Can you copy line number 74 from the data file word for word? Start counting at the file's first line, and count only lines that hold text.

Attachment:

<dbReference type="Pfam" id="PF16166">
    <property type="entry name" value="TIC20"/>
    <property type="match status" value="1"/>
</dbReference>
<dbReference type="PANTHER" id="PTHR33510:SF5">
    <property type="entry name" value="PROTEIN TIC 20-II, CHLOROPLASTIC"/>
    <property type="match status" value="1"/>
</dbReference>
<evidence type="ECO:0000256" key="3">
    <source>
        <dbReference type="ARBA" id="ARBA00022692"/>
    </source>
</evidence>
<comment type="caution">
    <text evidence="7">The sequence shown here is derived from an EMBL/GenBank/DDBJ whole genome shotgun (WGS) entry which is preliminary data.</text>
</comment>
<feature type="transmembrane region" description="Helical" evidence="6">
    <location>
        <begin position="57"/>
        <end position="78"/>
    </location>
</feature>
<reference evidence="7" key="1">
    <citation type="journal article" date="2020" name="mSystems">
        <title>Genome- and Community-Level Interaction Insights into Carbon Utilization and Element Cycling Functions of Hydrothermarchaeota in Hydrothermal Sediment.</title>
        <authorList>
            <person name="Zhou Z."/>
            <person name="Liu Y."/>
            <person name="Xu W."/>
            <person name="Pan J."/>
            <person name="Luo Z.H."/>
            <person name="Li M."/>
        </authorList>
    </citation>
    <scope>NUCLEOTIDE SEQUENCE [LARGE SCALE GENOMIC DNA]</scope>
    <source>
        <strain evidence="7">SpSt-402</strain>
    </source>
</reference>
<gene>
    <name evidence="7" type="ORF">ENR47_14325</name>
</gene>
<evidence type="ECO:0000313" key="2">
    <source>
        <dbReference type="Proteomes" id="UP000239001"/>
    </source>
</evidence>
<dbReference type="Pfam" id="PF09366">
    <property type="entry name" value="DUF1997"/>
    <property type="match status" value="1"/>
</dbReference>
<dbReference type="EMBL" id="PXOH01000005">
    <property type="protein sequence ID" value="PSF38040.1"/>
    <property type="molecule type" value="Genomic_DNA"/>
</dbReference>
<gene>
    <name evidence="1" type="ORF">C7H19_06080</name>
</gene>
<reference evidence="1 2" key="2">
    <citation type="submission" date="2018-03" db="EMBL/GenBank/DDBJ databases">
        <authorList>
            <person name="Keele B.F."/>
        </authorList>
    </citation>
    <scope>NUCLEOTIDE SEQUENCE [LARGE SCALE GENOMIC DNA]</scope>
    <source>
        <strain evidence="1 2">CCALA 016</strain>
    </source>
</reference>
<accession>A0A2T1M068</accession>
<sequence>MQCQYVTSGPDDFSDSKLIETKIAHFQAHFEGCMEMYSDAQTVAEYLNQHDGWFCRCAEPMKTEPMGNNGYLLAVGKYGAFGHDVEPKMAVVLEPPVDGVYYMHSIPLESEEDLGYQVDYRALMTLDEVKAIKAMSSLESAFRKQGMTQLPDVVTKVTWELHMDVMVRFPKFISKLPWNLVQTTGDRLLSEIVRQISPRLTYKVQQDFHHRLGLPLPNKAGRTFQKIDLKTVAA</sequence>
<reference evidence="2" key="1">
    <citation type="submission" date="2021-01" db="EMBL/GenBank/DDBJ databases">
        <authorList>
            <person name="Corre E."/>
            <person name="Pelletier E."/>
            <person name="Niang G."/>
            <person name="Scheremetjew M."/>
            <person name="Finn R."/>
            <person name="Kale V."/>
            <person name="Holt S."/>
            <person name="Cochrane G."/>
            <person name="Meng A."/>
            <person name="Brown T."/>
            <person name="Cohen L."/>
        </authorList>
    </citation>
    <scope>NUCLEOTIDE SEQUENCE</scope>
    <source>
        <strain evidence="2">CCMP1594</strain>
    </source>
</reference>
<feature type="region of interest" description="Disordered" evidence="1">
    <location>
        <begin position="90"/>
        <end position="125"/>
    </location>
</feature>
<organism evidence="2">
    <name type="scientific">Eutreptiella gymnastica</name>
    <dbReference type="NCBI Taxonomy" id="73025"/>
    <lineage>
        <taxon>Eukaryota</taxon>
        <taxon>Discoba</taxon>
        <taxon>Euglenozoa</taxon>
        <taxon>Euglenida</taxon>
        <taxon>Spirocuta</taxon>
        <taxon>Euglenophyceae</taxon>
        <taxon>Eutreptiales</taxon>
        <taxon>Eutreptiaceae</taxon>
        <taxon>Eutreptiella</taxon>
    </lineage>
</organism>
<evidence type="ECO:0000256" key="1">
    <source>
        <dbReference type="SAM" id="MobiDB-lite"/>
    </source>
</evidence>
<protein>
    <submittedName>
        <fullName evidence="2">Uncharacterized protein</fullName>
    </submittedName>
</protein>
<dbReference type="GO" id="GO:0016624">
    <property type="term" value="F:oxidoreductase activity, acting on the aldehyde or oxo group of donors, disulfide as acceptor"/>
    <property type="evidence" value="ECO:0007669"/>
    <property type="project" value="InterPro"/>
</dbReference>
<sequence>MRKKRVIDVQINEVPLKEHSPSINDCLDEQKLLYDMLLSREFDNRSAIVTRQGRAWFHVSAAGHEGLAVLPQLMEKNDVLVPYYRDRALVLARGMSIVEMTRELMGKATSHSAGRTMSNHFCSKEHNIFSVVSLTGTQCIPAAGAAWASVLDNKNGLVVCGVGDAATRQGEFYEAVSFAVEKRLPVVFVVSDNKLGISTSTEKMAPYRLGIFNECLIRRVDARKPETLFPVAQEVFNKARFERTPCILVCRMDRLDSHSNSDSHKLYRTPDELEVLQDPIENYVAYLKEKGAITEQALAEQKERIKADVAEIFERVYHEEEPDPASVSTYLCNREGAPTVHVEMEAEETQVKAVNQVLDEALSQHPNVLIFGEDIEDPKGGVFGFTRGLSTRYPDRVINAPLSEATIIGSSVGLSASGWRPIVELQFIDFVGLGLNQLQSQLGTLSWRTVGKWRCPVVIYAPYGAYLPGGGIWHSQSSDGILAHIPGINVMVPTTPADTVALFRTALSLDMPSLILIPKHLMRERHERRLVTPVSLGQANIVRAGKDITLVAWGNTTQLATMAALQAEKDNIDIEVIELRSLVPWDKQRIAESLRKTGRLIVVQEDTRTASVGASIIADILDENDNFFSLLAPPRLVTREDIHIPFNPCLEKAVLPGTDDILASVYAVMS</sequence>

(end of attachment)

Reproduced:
        <authorList>